a petter idea

petter shares his views and ideas

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Dumbest business decision of the decade">Dumbest business decision of the decade

December 31st, 2009 · No Comments · innovation & management

116 x served & 27 x viewed

The Swedish busi­ness paper “Dagens Indus­tri” has lis­ted ten can­did­ates for the not so flat­ter­ing dis­tinc­tion “dumbest busi­ness decisions of the dec­ade” in Sweden. Stora Enso tops the list for the decision to acquire Con­sol­id­ated Papers for EUR 4.9 bil­lion in the year 2000.
Stora Enso’s CEO Jukka Härmälä and Chair­man Claes Dahl­bäck burned addi­tion­al bil­lions in restruc­tur­ing the North Amer­ic­an paper com­pany, before finally divest­ing the remain­ing assets to NewPage for EUR 1 bil­lion in 2007. The deal also com­prised 19,9% of the shares, which recently became prac­tic­ally worth­less.
On top of this, the duo sold Finnish and Swedish forest resources and hydro­power assets, just before the boom­ing of wood prices and cost of elec­tricty.
The total loss for Stora Enso has been between EUR 5 and 7 bil­lion accord­ing to the news­pa­per.

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Sports beat Paper!">Sports beat Paper!

December 15th, 2009 · No Comments · innovation & management

70 x served & 14 x viewed

Paper industry has lost almost its entire glow, the recent reces­sion almost wip­ing out any remain­ing aura. Earli­er on, even vis­it­ing groups of stu­dents were treated with good food and drink. Nowadays, they are often not even wel­come since there are no resources to receive vis­it­ing groups, and if they are allowed on, a cup of cof­fee and a dry bis­cuit is enough.
Recently, Amer Sports (own­er of Salomon, Wilson, Atom­ic) were proud to announce to new exec­ut­ives that they recruited from Stora Enso. Sports is today obvi­ously much more attract­ive than paper.

Jussi Siitonen appoin­ted Amer Sports Seni­or Vice Pres­id­ent, Fin­ance

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Failing algorithm">Failing algorithm

December 15th, 2009 · No Comments · printing & publishing

102 x served & 22 x viewed

Amazon has prospered from their amaz­ing algorithms that keep track of cus­tom­er pref­er­ences. This way, they have been able to recom­mend books based on earli­er buys and what oth­er buy­ers of the same books have bought.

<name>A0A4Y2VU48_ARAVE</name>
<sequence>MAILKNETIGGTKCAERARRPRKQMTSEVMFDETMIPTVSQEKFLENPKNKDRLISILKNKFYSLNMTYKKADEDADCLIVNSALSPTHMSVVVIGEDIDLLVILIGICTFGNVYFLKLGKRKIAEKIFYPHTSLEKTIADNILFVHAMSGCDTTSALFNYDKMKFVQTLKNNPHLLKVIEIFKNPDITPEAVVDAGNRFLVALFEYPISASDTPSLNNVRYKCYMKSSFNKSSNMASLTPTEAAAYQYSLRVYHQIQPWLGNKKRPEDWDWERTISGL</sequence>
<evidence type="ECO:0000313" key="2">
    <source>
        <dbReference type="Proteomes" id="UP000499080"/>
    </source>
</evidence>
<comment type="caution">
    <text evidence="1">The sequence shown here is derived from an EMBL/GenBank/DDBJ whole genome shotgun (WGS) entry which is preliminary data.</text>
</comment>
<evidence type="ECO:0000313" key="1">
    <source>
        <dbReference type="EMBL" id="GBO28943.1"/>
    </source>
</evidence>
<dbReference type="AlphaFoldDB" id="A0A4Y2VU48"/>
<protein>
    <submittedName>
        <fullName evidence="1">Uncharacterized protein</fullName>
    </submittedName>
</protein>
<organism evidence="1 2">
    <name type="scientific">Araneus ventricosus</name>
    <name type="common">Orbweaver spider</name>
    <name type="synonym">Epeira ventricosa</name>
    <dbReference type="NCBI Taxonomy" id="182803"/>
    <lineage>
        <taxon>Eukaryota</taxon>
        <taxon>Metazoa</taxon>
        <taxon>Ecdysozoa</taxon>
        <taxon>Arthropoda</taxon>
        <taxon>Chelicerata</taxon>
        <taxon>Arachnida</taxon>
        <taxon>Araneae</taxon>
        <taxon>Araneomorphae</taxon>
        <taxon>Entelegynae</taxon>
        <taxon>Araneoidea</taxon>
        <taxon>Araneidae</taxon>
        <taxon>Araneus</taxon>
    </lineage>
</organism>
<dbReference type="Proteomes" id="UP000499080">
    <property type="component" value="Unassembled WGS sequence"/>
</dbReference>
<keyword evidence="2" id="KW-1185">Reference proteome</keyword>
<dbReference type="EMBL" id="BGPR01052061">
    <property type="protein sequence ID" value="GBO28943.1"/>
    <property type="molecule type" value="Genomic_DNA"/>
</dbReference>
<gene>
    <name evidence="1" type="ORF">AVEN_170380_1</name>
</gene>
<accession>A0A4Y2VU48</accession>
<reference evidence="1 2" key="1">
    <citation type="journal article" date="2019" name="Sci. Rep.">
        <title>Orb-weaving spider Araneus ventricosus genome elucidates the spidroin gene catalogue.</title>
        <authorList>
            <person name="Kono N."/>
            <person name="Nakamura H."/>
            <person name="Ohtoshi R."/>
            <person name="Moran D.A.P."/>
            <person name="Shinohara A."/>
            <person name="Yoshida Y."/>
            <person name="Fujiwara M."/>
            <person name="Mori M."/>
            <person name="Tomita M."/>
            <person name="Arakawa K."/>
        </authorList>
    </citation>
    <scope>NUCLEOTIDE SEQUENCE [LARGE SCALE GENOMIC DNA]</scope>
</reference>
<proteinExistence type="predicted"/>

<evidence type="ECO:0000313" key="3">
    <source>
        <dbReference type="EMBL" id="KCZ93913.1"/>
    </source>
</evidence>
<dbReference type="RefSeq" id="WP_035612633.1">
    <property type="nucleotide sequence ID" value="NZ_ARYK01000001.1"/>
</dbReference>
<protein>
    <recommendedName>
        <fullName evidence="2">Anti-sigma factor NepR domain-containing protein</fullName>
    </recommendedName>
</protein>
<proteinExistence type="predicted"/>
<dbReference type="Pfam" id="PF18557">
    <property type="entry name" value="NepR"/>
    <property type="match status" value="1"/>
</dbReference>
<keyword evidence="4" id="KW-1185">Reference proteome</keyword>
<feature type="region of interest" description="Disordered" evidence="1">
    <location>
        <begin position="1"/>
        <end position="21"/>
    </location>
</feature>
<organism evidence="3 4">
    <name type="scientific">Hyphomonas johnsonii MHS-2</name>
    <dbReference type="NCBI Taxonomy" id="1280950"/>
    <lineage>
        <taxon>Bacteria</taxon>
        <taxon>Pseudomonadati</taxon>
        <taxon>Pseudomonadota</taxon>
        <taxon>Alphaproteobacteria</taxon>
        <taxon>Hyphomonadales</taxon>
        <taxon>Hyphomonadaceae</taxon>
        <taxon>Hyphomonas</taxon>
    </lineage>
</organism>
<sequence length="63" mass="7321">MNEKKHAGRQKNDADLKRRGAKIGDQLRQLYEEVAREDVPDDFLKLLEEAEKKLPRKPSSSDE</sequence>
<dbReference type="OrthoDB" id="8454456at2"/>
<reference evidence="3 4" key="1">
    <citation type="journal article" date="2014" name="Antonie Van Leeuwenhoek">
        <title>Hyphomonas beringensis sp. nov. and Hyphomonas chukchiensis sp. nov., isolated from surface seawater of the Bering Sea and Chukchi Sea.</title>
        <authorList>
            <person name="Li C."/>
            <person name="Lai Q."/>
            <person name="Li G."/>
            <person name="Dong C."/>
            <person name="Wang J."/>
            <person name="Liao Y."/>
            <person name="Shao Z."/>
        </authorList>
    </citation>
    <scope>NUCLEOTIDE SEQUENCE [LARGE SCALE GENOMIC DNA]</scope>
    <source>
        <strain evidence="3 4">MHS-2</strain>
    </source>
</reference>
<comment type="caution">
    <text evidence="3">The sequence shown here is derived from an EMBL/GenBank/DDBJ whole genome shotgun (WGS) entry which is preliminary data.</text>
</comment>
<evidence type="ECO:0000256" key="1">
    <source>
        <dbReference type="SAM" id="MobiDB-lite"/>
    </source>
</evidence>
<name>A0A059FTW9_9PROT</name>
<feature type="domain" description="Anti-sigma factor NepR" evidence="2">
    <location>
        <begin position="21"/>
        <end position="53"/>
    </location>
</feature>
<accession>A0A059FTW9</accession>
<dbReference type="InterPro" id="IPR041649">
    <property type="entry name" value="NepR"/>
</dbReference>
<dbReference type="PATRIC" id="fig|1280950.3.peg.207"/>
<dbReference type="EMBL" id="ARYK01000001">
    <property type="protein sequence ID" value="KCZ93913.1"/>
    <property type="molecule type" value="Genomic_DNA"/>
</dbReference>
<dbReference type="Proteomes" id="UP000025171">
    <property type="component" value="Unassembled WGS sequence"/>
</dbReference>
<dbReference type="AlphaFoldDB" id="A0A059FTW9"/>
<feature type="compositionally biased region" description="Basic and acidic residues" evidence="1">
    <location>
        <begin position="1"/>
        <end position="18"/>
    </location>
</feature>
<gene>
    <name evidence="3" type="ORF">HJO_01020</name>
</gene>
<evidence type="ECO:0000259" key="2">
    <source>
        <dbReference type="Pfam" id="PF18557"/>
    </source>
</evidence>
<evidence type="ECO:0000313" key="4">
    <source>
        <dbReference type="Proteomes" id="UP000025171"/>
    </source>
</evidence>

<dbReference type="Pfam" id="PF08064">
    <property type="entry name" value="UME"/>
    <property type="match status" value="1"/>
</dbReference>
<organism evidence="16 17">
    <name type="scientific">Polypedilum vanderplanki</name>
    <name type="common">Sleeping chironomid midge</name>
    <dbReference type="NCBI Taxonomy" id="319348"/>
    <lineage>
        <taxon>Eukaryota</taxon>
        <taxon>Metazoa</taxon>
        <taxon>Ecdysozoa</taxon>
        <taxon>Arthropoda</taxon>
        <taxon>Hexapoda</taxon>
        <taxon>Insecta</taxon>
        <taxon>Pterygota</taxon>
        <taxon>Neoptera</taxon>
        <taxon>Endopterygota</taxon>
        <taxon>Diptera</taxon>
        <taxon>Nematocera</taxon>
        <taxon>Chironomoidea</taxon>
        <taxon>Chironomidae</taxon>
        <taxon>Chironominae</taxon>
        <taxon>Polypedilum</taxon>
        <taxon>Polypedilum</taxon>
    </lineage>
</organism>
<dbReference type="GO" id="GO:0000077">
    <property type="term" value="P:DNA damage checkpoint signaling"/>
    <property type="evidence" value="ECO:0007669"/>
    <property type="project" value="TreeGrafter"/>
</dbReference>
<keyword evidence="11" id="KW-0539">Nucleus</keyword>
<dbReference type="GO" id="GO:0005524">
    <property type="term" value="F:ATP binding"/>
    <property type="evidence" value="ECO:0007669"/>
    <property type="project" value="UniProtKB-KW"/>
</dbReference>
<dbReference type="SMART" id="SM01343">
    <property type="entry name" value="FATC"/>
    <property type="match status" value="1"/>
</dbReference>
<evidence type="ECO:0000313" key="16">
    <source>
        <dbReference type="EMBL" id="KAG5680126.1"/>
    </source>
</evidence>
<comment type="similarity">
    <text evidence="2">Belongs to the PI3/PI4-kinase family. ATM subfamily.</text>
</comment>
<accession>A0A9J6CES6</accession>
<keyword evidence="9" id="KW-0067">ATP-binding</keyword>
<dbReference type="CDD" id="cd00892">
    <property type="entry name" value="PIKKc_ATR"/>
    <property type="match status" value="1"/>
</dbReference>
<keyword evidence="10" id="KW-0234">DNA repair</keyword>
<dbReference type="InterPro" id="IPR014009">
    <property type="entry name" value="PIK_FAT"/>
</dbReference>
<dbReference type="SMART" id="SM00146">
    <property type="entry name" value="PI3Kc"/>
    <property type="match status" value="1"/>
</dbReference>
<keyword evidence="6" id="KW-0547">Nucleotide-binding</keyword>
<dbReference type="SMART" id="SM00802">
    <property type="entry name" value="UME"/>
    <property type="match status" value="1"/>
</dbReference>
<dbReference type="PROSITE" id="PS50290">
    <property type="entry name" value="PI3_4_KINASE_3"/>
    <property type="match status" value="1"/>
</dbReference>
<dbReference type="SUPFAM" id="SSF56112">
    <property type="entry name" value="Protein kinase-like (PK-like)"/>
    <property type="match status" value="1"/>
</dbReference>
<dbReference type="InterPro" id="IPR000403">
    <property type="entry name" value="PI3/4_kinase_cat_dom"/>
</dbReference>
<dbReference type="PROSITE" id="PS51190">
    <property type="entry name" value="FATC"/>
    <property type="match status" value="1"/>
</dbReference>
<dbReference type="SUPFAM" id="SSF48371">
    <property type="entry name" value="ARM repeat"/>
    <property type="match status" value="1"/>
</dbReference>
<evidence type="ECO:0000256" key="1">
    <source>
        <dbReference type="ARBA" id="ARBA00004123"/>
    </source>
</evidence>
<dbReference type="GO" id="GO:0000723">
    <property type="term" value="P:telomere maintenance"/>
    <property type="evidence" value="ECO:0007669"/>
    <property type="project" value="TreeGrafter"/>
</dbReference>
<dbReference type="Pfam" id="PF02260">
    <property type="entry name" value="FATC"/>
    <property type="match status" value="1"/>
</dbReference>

But today, I received a recom­mend­a­tion to buy two books that I already have bought from Amazon. It hap­pens that I for­get what I have bought – and even have read – but that can’t be part of Amazon’s algorithms – or…?

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No newspapers on Amazon Kindle?">No newspapers on Amazon Kindle?

August 26th, 2009 · No Comments · printing & publishing

158 x served & 23 x viewed

Rupert Mur­doch has indic­ated News­corp will prob­ably not pub­lish with the Amazon Kindle device in the future. Amazon keep­ing what is thought to be 70% of the rev­en­ue is not a fair deal to him. The same atti­tude seems to hold for Aus­trali­an Fair­fax Media, who obvi­ously is inter­ested in the poten­tial of Apple’s iTunes and iPhone. So where is the mobile news going?

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Old media is dying…">Old media is dying…

August 26th, 2009 · No Comments · printing & publishing

118 x served & 22 x viewed

The clas­sic old­timer magazine Reader’s Digest is going bank­rupt. Or maybe it is more cor­rect to say that the Reader’s Digest Asso­ci­ation is try­ing to sur­vive after reach­ing an agree­ment with its cred­it­ors to reduce debt. So the magazine will maybe sur­vive under bank­ruptcy pro­tec­tion. My fath­er used to read the Swedish ver­sion of Reader’s Digest, and occas­sion­ally I spot­ted books from Reader’s Digest with oth­er people in his gen­er­a­tion. But this was long ago — who is actu­ally read­ing their pub­lic­a­tions today?
Read more at Folio Magazine.

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Illuminated logo">Illuminated logo

April 8th, 2009 · No Comments · Uncategorized

148 x served & 29 x viewed